Description

    With an Autograph Letter Signed by Joseph Conrad to T. Fisher Unwin

    Joseph Conrad. Typhoon. Illustrated by Maurice Greiffenhagen. New York and London: G. P. Putnam's Sons, The Knickerbocker Press, 1902.

    First edition. Octavo (7.125 x 4.8125 inches; 181 x 122 mm.). [2, blank], v, [1, blank], 205, [1, blank], [4, publisher's advertisements] pages. Six inserted plates, including frontispiece, with tissue guard.

    Publisher's dark green cloth with front cover pictorially stamped in dark green, gray, and orange and lettered in orange and spine ruled and lettered in orange. Very slightly skewed; extremities lightly rubbed; a few tiny splits at spine ends; hinges cracked, but holding; top edge slightly dust soiled. Text slightly browned; occasional minor marginal soiling; over-opened at gathering 7 (between pages 96 and 97); faint dampstain to the upper gutter of the plate facing page 148. Bookseller's ticket on the rear pastedown. A very good copy. Chemised in a quarter red morocco book-backed slipcase with the spine lettered in gilt and with five raised bands.

    Laid in is an Autograph Letter Signed by Joseph Conrad to Mr. [T. Fisher] Unwin, dated "3d April 95." Three twelvemo pages (7.0625 x 4 inches; 179 x 114 mm.) on one folded leaf. The paper is a little browned at the edges, and there is one vertical and one horizontal crease. "17 Gillingham St. / S. W. / Dear Mr Unwin / Thanks for your / note informing me of the / arrangement / I have received 4 copies / you have been good / enough to send me / in advance. All but / one are out of the / country. - / The universal clamour / is not for gifts. The / enthusiastic persons / want to buy the book. / BUY! My dear Sir. They / have had their mo= / ney in their hands / on the first of march / then on the 18th. And / now they are gone into convents, or be= / came hermits, or / committed suicide / from despair at / repeated disappointe= / ments. This - from / the point of view / of the Publisher (and / the Author's too) is very / deplorable. Don't / you think so? / I am afraid / brother Jonathan won't / be ready for another / month. Well, Even / a very long lane has a turning - somewhere. / I am dear Sir / Yours very faithfully / J. Conrad."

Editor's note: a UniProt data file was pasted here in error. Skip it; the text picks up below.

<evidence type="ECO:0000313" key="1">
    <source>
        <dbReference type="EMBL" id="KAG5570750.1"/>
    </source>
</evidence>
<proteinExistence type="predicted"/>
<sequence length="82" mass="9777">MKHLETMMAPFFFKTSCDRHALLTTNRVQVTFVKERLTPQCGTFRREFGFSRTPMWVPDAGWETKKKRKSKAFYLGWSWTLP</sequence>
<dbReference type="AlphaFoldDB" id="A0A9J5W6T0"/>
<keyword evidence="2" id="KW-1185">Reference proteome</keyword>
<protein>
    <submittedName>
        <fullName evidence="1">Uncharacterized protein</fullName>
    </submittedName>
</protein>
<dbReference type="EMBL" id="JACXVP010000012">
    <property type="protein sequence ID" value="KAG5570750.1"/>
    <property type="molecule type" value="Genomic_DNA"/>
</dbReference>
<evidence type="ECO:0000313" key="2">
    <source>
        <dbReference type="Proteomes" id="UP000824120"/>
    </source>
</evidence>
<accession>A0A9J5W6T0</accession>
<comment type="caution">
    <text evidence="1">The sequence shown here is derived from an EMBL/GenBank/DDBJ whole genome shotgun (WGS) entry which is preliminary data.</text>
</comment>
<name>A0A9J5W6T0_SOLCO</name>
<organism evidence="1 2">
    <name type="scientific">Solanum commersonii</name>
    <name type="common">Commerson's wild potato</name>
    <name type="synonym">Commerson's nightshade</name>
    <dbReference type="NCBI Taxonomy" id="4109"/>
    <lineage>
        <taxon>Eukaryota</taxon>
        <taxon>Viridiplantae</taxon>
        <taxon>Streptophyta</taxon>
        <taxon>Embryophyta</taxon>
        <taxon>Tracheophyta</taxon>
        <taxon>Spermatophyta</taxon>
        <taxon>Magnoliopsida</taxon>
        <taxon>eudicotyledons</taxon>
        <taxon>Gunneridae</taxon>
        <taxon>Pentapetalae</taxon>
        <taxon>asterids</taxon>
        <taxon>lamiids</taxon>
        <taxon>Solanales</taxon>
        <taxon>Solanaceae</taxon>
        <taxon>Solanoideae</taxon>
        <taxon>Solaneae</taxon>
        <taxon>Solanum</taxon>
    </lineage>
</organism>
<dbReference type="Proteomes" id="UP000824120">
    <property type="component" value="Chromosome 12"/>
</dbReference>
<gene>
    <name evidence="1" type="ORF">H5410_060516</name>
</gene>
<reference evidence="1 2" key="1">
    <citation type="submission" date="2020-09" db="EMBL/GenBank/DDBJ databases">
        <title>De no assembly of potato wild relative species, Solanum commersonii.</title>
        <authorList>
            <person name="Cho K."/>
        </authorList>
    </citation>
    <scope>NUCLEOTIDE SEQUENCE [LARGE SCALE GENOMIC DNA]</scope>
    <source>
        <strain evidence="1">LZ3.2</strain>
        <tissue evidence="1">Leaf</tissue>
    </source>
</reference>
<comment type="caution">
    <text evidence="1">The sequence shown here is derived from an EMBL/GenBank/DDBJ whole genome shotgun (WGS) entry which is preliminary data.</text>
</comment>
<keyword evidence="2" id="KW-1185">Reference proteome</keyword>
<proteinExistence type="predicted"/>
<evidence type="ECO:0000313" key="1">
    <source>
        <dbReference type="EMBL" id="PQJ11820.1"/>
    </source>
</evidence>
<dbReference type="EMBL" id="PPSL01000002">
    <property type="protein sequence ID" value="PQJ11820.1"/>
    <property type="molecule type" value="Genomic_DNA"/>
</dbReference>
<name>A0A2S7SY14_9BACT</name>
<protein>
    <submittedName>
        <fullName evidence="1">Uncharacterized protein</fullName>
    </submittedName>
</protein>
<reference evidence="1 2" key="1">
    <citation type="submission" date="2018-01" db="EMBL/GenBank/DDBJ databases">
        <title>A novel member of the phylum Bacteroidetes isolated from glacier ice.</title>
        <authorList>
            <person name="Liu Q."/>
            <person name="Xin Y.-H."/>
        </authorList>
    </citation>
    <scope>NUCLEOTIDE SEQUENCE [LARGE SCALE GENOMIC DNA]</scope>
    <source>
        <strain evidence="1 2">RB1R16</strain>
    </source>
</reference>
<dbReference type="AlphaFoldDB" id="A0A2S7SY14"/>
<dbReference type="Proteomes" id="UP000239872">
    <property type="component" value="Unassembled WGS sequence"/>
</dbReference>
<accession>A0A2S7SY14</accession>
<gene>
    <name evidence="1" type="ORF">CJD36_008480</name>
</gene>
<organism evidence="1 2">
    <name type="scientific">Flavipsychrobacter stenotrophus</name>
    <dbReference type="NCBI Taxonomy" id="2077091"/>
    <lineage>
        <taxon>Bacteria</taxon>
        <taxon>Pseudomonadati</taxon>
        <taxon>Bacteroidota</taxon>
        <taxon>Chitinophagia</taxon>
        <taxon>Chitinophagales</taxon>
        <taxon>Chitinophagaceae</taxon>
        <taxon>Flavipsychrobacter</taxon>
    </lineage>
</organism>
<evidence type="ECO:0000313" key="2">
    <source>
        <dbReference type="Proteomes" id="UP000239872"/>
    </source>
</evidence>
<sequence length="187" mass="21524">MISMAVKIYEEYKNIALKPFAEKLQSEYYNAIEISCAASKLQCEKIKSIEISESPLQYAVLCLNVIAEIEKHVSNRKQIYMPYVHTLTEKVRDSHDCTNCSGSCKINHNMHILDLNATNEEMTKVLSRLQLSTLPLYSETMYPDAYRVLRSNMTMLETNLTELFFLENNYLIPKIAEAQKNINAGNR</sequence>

This letter, in which Conrad refers to Almayer's Folly, is published on page 15 (identified as "Text TS copy Bodley; Unpublished") of The Collected Letters of Joseph Conrad. Volume 9: Uncollected Letters, 1892-1923, from a "transcription made by Hodgson & Co. of an original letter signed (unlocated), sold by them 6-8 June 1928." (All of the letters to Unwin identified in this volume as "TS copy Bodley" have this provenance.)

    "Thomas Fisher Unwin (1898-1935), head of the publishing firm founded in 1882, brought out Almayer's Folly, An Outcast of the Islands, and Tales of Unrest at the beginning of Conrad's career, The Arrow of Gold and The Rover towards its end, and Tales of Hearsay posthumously. Neither his business practices nor his adherence to the Liberal party endeared him to Conrad, and after a difference with Unwin over terms in 1896, Conrad went to W. H. Heinemann" (page 15, note 2). "'Brother Jonathan' is 'the generic name for people of the United States' (OED), derived from a post-Revolutionary ideal of egalitarianism; hence, Conrad's allusion is to the American edition of Almayer's Folly, to be published on 3 May by Macmillan" (page 15, note 4).

    "Typhoon was published on or about September 1902, in an edition presumably of 3,000 copies. The publisher's records indicate, in a July 8 entry, that the publication date was scheduled for September 1. Conrad was to receive a 10% royalty on the first 3,000 copies and 15% after 3,000. Typhoon sold for $1.00 per copy and the records indicate that Conrad was not paid more than $300.00 in total. Thus, my presumption of 3,000 for this first edition" (Smith).

    "The story was first printed in The Pall Mall Magazine, January-March 1902, with Maurice Greiffenhagen's illustrations" (Smith).

    Smith, Conrad, 7.


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